Election reveals challenges for new commissioner

Yawu Miller | 9/23/2015, 10:29 a.m.
The low turnout during the September 8 preliminary municipal election and confusion over precincts in the City Council District 4 ...
Newly-appointed Boston Election Commissioner Dion Irish is responsible for making sure the city’s 255 polling places remain accessible and comply with state and federal voting laws. Banner photo

The fiasco of the Sept. 8, 2015 preliminary election was set in stone months before Dion Irish was named the city’s election commissioner. Just 7 percent of registered voters turned out for the preliminary, held on a sweltering, star-crossed Tuesday, earlier than typical fall elections and coinciding with both the first day of school and the day after the long Labor Day weekend.

Irish understands that dealing with the aftermath of the preliminary is now his responsibility.

“When you’re in government, particularly in the department head role, you’re in the hot seat,” he said. “We have to do everything we can to make sure nothing goes wrong.”

In hindsight, Irish says the Election Department may revisit its policy of allowing the Boston City Council to determine the date of elections when there’s a conflict with the normal schedule. (This year, the Jewish holiday of Yom Kippur falls on the third Tuesday of September, the day the preliminary would normally be held).

But ultimately, Irish says, much of the blame for low turnout falls on voter apathy.

“We have a right to vote, but we should also look at is as a duty,” he said. “It’s bigger than the candidates. It’s about how we govern. We’re in a participatory democracy. Voting makes democracy stronger.”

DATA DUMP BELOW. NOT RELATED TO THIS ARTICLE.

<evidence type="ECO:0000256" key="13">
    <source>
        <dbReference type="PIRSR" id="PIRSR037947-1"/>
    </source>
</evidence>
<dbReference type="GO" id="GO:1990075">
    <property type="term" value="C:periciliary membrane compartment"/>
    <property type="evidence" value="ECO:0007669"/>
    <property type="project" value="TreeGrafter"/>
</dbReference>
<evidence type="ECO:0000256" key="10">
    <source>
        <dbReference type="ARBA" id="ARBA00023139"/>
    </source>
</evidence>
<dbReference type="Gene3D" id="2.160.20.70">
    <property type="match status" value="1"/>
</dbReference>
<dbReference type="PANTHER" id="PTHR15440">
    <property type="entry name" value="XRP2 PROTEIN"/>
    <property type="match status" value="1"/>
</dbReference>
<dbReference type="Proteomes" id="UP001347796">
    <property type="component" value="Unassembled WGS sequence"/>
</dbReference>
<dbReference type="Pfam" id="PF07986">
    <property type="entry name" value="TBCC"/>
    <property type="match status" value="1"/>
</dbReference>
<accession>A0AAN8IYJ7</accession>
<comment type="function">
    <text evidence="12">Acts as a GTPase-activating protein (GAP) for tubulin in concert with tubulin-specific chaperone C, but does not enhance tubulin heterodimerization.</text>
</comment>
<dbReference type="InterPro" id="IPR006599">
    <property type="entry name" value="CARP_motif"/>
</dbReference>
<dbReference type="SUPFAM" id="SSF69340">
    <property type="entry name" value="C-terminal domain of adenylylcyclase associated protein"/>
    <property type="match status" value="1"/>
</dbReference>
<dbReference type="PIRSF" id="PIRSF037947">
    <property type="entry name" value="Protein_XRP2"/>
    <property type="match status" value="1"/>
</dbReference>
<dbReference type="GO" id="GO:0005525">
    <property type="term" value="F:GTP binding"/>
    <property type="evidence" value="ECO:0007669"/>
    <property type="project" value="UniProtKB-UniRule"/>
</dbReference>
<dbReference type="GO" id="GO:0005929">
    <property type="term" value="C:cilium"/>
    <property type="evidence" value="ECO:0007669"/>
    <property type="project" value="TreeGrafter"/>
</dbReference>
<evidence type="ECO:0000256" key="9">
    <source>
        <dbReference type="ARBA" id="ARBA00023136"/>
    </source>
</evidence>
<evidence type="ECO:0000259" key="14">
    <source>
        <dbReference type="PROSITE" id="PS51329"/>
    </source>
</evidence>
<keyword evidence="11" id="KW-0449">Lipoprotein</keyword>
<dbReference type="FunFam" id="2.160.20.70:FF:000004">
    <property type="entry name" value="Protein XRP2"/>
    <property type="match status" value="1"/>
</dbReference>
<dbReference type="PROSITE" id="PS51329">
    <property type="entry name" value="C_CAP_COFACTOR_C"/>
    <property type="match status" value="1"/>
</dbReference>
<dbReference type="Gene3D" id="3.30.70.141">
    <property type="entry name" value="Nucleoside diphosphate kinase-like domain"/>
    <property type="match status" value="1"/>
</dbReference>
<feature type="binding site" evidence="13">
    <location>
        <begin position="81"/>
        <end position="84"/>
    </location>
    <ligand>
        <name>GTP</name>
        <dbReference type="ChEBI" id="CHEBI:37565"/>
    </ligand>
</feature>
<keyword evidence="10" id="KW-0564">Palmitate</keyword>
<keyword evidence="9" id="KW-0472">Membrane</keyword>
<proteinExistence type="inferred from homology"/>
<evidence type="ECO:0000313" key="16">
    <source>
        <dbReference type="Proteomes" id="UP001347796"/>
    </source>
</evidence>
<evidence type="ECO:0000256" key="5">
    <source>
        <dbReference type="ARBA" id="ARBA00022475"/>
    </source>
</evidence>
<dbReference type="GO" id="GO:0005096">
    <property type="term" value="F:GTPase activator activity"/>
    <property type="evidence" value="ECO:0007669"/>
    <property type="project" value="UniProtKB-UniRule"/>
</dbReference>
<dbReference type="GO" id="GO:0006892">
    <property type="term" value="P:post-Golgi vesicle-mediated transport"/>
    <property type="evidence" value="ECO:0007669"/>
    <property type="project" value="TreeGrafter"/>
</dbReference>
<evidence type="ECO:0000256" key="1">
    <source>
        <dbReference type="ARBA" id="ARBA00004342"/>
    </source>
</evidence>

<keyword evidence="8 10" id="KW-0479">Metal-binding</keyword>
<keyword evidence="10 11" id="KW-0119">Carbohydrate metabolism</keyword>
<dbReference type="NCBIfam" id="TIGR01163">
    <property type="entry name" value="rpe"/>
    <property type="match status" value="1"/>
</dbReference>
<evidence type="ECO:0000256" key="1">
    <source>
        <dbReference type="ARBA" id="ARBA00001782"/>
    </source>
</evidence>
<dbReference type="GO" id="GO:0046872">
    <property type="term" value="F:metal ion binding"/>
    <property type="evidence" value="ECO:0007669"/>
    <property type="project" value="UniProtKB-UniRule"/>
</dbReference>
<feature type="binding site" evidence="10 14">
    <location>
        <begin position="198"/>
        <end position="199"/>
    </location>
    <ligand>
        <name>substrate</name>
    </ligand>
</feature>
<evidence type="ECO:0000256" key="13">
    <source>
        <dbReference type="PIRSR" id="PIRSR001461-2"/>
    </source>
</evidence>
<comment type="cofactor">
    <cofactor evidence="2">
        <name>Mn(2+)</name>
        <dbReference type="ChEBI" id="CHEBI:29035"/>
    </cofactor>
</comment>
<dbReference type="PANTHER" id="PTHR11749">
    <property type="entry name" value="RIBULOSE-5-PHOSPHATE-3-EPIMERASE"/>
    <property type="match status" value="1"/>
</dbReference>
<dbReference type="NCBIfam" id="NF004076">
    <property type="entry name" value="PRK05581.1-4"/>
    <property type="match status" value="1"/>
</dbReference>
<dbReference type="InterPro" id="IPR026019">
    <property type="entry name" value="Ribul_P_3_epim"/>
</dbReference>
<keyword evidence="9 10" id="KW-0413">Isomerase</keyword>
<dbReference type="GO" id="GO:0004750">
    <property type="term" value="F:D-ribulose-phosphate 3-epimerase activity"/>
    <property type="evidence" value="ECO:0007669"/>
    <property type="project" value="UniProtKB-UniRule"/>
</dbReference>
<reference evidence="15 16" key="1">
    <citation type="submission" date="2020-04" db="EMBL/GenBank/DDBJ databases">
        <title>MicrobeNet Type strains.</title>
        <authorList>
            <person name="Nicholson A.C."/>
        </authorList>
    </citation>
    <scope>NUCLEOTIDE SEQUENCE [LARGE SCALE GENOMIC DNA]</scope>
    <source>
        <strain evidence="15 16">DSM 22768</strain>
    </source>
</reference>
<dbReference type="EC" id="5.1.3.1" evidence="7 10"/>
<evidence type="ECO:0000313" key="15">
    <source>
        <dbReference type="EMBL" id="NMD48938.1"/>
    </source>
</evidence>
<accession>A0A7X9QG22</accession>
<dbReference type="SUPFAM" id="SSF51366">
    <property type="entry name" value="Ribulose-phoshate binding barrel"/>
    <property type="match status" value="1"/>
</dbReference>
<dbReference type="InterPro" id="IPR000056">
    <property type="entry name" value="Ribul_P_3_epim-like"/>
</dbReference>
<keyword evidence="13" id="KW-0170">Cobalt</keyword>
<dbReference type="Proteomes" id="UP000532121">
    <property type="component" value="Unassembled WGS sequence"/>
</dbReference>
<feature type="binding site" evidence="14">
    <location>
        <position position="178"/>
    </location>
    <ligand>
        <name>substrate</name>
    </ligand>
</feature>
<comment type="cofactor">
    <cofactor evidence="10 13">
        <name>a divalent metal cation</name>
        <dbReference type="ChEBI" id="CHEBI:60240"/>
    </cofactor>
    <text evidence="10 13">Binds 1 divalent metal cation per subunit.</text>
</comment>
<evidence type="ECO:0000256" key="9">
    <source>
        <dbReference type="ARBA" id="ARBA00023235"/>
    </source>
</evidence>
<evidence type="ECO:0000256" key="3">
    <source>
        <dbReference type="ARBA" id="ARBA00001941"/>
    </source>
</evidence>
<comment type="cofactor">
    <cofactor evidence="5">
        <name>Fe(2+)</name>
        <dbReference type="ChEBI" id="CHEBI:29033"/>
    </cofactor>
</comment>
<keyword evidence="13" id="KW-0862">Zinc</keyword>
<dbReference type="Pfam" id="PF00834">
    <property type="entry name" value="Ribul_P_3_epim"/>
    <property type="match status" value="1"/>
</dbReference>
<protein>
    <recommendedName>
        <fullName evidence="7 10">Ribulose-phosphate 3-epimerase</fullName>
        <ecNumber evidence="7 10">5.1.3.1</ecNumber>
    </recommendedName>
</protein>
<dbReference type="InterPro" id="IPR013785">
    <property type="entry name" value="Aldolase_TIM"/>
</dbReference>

Irish, who grew up in Roxbury, got his start in city government working with the Inspectional Services Department, before moving on to head the city’s Office of Fair Housing and Equity. At the Election Commission, he succeeds interim Commissioner John Donovan, who retired.

The disappointing turnout of Sept. 8 underscores the challenges Irish faces. The city has seen a long, steady decline in turnout for municipal elections. Just 31 percent of registered voters cast ballots in the 2013 municipal preliminary, despite a field of 12 candidates for mayor and 20 candidates for at-large City Council seats. In the November election that year, just 38 percent of registered voters cast ballots.

Moving forward, Irish points to two developments that may help boost turnout and make voting easier.

In next year’s state election, when voters elect their state representatives and senators, Boston and the other 350 cities and towns in Massachusetts will implement early voting, allowing voters to cast ballots starting 11 days before Election Day. While Boston hasn’t ironed out the details – mainly, whether locations other than City Hall will be open for balloting – Irish says the reform will make it easier to vote.

“We’re very excited about this,” he said. “It will make voting more accessible by not limiting it to one day.”

MassVOTE Executive Director Cheryl Clyburn Crawford, who headed efforts to institute early voting and other reforms, says the details of how the voting program is implemented are important.

“So far, there are no provisions for early hours or weekend hours,” she said. “In Boston, we should be looking at locations where people can vote after work, like libraries or community centers.”

The second reform, which is less certain, is the re-drawing of the city’s precinct lines. All Massachusetts cities and towns are required to re-draw the lines of voting precincts every ten years, as data from the decennial U.S. Census is made available. All precincts in a municipality are intended to have roughly the same number of voters.